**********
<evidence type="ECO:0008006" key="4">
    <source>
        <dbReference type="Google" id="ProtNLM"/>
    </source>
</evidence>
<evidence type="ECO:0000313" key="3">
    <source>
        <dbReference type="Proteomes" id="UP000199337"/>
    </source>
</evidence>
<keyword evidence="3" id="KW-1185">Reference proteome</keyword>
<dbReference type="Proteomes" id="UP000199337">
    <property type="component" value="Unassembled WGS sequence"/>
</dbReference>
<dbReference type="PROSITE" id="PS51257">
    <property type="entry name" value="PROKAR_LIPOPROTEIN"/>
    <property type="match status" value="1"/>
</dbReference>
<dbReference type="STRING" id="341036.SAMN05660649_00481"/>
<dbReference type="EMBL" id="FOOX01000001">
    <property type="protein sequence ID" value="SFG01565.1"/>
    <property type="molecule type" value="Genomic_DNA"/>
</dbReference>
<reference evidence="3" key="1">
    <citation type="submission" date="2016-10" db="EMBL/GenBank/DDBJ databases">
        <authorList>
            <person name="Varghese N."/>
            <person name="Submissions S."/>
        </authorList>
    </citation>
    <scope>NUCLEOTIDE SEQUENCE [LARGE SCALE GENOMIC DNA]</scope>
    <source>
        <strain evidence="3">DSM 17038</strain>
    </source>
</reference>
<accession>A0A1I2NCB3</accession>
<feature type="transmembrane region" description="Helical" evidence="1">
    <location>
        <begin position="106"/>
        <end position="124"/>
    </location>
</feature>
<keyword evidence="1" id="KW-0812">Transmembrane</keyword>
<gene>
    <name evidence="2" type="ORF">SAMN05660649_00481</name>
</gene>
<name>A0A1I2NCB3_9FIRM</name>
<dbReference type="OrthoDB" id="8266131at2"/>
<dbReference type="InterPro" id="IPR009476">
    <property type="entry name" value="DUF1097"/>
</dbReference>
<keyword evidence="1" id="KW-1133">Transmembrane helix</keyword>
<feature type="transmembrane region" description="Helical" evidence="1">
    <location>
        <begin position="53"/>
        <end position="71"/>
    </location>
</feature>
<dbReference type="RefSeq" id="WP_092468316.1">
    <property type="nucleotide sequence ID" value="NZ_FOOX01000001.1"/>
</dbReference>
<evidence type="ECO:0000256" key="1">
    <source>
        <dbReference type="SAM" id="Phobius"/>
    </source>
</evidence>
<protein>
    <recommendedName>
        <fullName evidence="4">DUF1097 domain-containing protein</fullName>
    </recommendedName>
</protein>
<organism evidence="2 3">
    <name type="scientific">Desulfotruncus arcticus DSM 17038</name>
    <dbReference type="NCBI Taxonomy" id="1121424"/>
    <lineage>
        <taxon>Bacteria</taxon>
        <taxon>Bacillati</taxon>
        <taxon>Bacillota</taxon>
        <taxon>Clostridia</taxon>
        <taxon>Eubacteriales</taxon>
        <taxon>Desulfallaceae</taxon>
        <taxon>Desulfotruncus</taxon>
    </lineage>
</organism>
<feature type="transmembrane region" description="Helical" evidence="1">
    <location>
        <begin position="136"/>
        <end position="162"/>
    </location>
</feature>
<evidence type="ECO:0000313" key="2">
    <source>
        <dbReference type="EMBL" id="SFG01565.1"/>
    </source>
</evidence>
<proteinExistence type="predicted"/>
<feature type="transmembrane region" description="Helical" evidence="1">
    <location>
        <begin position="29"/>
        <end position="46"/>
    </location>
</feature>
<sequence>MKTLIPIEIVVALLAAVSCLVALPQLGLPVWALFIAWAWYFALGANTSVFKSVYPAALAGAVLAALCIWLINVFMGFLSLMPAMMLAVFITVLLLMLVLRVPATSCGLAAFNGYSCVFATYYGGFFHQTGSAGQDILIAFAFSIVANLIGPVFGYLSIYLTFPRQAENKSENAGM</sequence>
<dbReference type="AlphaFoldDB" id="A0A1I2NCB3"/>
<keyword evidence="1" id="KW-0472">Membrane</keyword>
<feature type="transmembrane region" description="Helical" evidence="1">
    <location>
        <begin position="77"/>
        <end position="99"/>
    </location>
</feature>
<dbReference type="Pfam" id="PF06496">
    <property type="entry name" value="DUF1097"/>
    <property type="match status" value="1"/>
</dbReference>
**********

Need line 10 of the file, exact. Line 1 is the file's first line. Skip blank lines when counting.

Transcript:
</evidence>